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Imperial Collapse and Elementary Textbooks

As I write, Afghanistan has fallen and Bernard Lewis’s ghost is calling to us from Kabul, reminding us that he warned us as far back as 2002 that, in the eyes of the world,

America is harmless as an enemy, treacherous as a friend.

We should be troubled.

Would you care to guess who said the following and when?

I thank you very sincerely for your letter and for your offer to transport me towards freedom. I cannot, alas, leave in such a cowardly fashion. As for you and in particular for your great country, I never believed for a moment that you would have this sentiment of abandoning a people which has chosen liberty. You have refused us your protection and we can do nothing about it. You leave us and it is my wish that you and your country will find happiness under the sky. But mark it well that, if I shall die here on the spot and in my country that I love, it is too bad because we are all born and must die one day. I have only committed the mistake of believing in you, the Americans.

You know it isn’t from Iraq or Afghanistan, because the governments we supported in those places seem to have been only too happy to leave in cowardly fashion.

When Iraq fell in 2011 (you do remember that Iraq fell in 2011, don’t you? Oh wait, we “withdrew”. Sorry about that), they found military uniforms lining the streets (including at least one from a brigadier general) apparently disinduated by the NATO and American trained soldiers, soldiers who disappeared into the crowds or whose heads were later discovered on the end of spikes as the jihadists rode through town.

It was not a moment of glory for the US.

For many Americans who have felt that the things we do overseas are not an expression of who we are but only of our interests or at least those of our “elite”, the last few days might be a sort of awakening. This is, indeed, who we are.

For those who have been paying attention to our foreign policy with concern for decades, nothing surprising has happened except some of the details.

What made me concerned over our foreign policy is the sentence I’ve been dwelling on in the previous posts.

I believe that we are not sufficiently attentive to the importance of elementary textbooks.

Every great nation or empire eventually declines, people say. Therefore, the decline of America was inevitable, people say.

Yes, but every thrown ball eventually comes down. That does not mean that the arm of Willie Mays is to be compared with the arm of a one-year-old picking up a ball for the first time.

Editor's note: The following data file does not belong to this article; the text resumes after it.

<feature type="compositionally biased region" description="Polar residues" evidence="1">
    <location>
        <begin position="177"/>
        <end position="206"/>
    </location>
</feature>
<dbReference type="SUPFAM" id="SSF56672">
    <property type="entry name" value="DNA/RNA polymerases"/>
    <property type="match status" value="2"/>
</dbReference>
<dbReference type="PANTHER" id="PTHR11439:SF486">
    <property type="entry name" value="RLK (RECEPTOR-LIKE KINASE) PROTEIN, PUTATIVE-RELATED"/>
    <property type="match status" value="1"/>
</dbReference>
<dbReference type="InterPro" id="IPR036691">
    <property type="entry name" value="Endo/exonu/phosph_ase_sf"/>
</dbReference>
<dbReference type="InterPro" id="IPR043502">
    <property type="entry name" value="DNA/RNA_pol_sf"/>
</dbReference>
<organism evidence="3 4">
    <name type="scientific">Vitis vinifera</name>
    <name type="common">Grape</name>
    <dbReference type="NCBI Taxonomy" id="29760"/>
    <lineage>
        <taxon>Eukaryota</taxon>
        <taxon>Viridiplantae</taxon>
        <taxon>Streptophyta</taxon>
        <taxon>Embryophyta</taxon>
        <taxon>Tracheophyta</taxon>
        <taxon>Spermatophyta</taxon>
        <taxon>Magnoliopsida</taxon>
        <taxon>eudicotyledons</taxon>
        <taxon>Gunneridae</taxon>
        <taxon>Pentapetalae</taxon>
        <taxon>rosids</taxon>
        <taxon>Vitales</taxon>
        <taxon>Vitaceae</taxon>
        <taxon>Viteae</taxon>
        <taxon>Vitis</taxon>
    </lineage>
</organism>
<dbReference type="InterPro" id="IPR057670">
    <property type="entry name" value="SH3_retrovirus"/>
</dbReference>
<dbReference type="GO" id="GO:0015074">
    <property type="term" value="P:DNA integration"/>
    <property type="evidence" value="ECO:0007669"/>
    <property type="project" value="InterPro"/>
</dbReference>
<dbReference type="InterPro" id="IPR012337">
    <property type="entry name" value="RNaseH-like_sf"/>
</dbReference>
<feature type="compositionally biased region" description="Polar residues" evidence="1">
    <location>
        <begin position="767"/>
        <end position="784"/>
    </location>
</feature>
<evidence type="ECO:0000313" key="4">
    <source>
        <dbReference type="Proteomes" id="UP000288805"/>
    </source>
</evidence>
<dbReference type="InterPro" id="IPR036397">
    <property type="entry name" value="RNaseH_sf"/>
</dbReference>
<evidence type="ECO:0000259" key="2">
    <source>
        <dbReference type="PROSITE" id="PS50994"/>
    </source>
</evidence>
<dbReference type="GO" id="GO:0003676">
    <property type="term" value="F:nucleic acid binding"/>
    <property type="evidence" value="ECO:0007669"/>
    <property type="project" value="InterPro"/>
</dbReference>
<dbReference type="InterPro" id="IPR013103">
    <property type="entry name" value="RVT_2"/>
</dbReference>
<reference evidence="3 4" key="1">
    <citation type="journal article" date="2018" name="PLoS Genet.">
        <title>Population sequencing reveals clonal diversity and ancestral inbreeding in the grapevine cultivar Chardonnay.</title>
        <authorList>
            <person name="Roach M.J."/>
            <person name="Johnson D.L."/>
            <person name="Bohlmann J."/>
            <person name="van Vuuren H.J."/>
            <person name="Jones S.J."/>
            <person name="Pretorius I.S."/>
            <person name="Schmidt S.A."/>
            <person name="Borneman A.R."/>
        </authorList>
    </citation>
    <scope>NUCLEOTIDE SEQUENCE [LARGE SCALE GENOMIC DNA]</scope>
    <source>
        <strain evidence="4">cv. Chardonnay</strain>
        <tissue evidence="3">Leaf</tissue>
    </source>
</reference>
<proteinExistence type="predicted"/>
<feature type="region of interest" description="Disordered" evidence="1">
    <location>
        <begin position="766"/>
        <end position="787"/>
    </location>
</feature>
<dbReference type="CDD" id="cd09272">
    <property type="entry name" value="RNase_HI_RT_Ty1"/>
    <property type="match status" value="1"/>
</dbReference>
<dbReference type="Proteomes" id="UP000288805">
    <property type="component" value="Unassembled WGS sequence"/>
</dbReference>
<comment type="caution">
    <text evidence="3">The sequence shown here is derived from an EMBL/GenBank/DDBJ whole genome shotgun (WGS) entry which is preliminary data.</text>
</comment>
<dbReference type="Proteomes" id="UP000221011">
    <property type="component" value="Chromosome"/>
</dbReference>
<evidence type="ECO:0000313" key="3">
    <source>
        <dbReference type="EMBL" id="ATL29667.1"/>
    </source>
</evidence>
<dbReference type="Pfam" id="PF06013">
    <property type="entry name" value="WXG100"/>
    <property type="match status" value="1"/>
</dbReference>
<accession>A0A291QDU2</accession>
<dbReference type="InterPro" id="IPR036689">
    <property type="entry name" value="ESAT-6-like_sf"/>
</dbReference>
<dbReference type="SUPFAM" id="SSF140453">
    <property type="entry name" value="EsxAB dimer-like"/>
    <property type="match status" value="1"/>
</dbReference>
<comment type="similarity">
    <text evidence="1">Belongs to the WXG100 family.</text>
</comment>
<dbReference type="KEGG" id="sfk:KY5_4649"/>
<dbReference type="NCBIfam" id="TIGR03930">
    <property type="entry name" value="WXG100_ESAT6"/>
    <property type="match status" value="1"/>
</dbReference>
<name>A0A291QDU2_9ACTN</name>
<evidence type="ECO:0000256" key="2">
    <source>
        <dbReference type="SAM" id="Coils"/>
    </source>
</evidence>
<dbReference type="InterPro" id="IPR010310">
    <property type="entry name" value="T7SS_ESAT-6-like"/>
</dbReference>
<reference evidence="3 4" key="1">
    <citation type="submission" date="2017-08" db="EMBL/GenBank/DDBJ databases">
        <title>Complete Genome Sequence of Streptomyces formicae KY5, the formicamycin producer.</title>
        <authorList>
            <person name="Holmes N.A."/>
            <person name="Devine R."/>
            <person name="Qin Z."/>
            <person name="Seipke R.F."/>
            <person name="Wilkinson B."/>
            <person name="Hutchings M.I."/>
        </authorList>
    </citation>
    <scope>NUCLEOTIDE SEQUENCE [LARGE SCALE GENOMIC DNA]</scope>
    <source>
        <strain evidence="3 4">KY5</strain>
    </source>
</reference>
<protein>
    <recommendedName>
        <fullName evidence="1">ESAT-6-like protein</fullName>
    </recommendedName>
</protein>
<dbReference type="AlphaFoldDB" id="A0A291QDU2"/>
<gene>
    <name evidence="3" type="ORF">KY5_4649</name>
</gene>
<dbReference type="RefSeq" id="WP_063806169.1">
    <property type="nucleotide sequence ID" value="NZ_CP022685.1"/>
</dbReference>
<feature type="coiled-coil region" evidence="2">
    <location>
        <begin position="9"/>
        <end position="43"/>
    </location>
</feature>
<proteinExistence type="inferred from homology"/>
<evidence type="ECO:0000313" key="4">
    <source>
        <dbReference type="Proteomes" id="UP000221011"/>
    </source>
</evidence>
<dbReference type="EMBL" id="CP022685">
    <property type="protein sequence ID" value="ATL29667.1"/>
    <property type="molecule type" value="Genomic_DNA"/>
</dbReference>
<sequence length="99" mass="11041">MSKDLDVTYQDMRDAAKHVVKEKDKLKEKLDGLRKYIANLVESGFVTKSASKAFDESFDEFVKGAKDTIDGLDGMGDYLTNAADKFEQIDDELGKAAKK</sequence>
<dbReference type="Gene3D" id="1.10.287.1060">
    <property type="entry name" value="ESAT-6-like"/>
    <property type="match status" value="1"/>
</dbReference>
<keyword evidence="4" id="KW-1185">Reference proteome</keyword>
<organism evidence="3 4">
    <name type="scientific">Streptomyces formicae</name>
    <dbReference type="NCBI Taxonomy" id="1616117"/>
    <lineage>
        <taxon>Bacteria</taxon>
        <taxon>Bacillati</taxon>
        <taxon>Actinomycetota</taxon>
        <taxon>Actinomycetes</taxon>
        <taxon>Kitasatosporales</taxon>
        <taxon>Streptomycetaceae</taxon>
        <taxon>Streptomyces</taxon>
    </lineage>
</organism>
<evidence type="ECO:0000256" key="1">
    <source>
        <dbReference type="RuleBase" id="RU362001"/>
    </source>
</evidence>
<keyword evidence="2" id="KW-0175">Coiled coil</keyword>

The surprising thing about Rome is not its fall but its longevity. The stunning thing about Egypt is how it endured Assyria, two Babylonian empires, and Persia, which has itself been around for millennia now.

The decline of America, or Rome, or Babylon, or Egypt were all inevitable because human societies rise and fall. Fine. But they don’t fall at the same rate.

When you consider all that America has been given, how easily we were able to expand from sea to shining sea, how the nations of the world came to revere and envy us, the real shock can only be how fast, historically speaking, we lost our way: our sense of purpose, our confidence, our minds.

I do not know if this has actually been our Suez moment. It might be our Singapore, though that seems much more like Vietnam. Or maybe it is our 1916, when the British Empire went bankrupt. I don’t know.

What I have no real reason to doubt is this: America is not and never again will be something that people could seriously call a light on a hill. Why did this happen to us and why so fast?

Because of the elementary textbooks we have been using to teach our children.

Remember that Lewis made that accusation in 1943. It was not long before he wrote that the Japanese had defeated the Dutch, French, and British Empires in the Pacific. There were, shall we say, more pressing matters in the minds of British leadership than what children read in literature class.

Only there weren’t.

Lewis claims that in the literature text he code-named The Green Book, written by two authors he code-named Gaius and Titius, those authors, inadvertently no doubt, misled the schoolboy.

The schoolboy who reads [a selected] passage in The Green Book will believe two propositions: firstly, that all sentences containing a predicate of value are statements about the emotional state of the speaker, and secondly, that all such statements are unimportant.

While making every possible apology for Gaius and Titius, Lewis cannot overlook the effect these premises will have on the schoolboy.